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Dev Cell. 2017 Dec 18;43(6):716-730.e7. doi: 10.1016/j.devcel.2017.11.018.

Atg5 Disassociates the V1V0-ATPase to Promote Exosome Production and Tumor Metastasis Independent of Canonical Macroautophagy.

Author information

1
Department of Cellular and Molecular Medicine, University of Ottawa, 3131 Roger Guindon Hall, 451 Smyth Road, Ottawa K1H 8M5, Canada.
2
Institut National de la Santé et de la Recherche Médicale (INSERM), U1216, 38042 Grenoble, France; Université Grenoble Alpes, Institut des Neurosciences, 38042 Grenoble, France.
3
Ottawa Hospital Research Institute, Ottawa K1H 8L6, Canada.
4
Department of Cellular and Molecular Medicine, University of Ottawa, 3131 Roger Guindon Hall, 451 Smyth Road, Ottawa K1H 8M5, Canada; Ottawa Institute for System Biology, University of Ottawa, Ottawa K1H 8M5, Canada. Electronic address: gibbings@uottawa.ca.

Abstract

Autophagy and autophagy-related genes (Atg) have been attributed prominent roles in tumorigenesis, tumor growth, and metastasis. Extracellular vesicles called exosomes are also implicated in cancer metastasis. Here, we demonstrate that exosome production is strongly reduced in cells lacking Atg5 and Atg16L1, but this is independent of Atg7 and canonical autophagy. Atg5 specifically decreases acidification of late endosomes where exosomes are produced, disrupting the acidifying V1V0-ATPase by removing a regulatory component, ATP6V1E1, into exosomes. The effect of Atg5 on exosome production promotes the migration and in vivo metastasis of orthotopic breast cancer cells. These findings uncover mechanisms controlling exosome release and identify means by which autophagy-related genes can contribute to metastasis in autophagy-independent pathways.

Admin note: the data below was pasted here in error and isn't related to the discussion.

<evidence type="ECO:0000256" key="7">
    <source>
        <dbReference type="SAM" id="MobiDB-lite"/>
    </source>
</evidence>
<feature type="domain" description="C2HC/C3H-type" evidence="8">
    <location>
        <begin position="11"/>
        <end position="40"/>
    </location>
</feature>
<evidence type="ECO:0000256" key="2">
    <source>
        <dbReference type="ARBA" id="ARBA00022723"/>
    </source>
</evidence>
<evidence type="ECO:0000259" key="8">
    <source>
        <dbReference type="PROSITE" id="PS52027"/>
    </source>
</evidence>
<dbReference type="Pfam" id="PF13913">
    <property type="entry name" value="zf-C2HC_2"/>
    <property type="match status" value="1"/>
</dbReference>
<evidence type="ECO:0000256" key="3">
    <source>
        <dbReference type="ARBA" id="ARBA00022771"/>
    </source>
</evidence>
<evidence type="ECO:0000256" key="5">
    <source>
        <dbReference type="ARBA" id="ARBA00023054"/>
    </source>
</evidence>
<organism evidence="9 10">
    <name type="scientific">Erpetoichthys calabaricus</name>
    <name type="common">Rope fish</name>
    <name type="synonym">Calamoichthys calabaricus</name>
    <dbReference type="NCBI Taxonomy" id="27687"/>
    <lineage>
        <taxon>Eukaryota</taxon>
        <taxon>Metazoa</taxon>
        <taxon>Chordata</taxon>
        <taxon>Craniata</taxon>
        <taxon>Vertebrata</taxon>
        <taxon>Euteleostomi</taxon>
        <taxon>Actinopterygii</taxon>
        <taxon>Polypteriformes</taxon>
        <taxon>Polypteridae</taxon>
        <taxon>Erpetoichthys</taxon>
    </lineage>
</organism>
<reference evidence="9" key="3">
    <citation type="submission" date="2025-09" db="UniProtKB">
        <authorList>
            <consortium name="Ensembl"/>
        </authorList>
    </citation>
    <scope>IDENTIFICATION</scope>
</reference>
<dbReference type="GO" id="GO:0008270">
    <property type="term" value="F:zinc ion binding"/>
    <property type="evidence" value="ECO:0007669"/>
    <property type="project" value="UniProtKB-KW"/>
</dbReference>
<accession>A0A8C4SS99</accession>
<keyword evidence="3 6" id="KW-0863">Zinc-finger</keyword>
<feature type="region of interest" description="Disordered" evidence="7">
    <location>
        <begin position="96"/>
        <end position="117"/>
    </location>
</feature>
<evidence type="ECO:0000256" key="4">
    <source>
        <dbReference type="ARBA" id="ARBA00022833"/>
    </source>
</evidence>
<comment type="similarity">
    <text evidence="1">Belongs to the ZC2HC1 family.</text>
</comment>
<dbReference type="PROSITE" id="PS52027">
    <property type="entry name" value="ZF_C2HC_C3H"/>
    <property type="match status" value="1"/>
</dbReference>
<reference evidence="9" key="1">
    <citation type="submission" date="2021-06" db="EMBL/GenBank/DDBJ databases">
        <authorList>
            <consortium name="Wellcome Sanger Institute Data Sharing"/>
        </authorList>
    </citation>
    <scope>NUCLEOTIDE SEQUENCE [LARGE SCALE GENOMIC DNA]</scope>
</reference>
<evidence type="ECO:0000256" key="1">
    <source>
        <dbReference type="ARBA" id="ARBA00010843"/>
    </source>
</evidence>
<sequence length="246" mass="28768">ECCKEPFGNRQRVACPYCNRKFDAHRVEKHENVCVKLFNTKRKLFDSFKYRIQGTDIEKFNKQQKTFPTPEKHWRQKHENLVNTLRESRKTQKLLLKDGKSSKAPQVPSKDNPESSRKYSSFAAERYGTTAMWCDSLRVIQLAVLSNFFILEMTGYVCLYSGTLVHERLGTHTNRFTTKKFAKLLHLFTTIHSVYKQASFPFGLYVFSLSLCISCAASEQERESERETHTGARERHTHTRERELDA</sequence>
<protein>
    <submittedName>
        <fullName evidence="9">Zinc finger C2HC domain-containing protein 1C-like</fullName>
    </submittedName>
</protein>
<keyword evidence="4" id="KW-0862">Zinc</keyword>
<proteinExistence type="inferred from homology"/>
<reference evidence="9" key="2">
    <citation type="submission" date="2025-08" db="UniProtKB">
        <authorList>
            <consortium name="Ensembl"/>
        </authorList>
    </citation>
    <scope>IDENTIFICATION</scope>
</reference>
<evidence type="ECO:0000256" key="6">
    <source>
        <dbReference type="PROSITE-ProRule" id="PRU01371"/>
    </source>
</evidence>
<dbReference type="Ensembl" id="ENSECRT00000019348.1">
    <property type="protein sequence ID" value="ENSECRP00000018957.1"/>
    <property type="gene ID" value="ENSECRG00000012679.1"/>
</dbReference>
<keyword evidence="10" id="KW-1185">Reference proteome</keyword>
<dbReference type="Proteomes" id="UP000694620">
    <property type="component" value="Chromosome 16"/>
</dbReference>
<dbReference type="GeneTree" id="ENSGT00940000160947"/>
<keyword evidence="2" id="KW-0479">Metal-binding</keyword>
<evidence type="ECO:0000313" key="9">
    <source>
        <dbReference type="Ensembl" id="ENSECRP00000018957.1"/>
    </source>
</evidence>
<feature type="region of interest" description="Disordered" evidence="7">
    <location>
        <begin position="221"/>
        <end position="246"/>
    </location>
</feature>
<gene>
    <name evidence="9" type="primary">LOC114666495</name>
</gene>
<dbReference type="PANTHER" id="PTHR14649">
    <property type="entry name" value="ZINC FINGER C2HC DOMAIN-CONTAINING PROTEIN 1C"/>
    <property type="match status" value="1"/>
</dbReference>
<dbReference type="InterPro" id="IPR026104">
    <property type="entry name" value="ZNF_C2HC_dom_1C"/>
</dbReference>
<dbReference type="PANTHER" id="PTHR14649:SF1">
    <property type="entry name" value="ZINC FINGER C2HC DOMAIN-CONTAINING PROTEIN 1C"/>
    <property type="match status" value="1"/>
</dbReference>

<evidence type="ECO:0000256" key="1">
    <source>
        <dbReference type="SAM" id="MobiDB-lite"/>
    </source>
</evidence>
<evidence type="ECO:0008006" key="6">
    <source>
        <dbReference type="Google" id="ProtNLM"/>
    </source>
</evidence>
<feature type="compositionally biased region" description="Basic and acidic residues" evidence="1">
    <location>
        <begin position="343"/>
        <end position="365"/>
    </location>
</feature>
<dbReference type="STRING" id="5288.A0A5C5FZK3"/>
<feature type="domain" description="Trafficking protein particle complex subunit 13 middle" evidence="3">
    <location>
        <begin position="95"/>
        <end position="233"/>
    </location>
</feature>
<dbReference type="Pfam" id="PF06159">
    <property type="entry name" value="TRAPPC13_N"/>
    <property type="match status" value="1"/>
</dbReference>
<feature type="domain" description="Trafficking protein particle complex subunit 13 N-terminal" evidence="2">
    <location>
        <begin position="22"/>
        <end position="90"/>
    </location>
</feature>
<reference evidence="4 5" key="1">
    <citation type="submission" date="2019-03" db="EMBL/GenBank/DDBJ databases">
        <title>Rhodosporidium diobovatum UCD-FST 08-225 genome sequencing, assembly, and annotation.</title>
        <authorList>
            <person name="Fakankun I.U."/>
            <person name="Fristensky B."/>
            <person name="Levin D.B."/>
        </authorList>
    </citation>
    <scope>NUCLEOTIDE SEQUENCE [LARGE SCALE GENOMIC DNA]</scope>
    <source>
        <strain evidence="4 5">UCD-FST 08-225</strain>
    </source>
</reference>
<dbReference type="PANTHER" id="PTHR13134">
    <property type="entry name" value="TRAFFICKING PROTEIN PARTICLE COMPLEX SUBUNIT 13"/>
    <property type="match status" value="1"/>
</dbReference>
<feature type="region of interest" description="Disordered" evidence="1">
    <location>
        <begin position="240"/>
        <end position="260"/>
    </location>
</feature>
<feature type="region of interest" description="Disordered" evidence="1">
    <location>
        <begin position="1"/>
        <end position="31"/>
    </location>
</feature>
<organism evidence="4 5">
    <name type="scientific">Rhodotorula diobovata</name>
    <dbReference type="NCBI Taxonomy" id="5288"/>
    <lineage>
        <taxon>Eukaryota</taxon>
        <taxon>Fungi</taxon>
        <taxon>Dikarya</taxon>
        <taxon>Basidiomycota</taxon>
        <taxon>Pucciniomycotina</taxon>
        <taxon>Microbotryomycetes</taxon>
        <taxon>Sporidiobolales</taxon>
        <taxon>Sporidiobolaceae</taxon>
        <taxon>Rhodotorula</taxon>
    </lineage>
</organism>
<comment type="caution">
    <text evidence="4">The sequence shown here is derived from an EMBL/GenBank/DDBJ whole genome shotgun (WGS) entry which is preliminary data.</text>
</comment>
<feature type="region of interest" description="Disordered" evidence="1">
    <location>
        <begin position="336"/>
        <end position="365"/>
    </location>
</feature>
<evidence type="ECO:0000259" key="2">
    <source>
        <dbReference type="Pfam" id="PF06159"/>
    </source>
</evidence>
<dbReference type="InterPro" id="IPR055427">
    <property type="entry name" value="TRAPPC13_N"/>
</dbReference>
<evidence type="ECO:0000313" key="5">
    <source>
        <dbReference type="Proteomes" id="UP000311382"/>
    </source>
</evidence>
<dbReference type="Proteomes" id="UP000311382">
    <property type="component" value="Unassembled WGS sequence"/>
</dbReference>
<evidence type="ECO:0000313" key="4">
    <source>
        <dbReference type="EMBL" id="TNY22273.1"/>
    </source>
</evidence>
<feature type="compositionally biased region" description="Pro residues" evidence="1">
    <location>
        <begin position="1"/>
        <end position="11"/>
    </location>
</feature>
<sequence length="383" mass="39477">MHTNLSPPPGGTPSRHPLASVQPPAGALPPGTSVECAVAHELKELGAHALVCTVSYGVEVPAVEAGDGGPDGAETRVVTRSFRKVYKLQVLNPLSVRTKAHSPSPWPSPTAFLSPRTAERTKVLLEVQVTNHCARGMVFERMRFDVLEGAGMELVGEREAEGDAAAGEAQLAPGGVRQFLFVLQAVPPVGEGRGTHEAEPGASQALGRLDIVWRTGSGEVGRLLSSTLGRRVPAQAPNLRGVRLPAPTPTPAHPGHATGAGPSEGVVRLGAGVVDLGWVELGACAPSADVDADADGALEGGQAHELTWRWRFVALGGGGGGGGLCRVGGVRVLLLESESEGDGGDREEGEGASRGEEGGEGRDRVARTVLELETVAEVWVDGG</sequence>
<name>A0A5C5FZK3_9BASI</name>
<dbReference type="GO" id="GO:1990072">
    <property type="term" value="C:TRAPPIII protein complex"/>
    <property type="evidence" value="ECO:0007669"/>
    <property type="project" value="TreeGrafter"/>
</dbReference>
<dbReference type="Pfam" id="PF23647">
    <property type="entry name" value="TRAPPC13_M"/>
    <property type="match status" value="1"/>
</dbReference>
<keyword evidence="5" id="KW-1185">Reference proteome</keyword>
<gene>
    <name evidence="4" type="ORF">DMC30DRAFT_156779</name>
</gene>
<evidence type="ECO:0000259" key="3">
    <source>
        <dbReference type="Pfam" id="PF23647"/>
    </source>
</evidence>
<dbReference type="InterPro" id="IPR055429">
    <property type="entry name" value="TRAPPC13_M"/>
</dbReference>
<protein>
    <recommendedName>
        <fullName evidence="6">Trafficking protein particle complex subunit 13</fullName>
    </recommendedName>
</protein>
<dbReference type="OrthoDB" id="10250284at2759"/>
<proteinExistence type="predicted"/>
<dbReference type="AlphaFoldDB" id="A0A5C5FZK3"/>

KEYWORDS:

LC3; V(1)V(0)-ATPase; acidification; autophagy; cancer; endosome; exosomes; extracellular vesicles; multivesicular body; tumor

PMID:
29257951
DOI:
10.1016/j.devcel.2017.11.018
[Indexed for MEDLINE]
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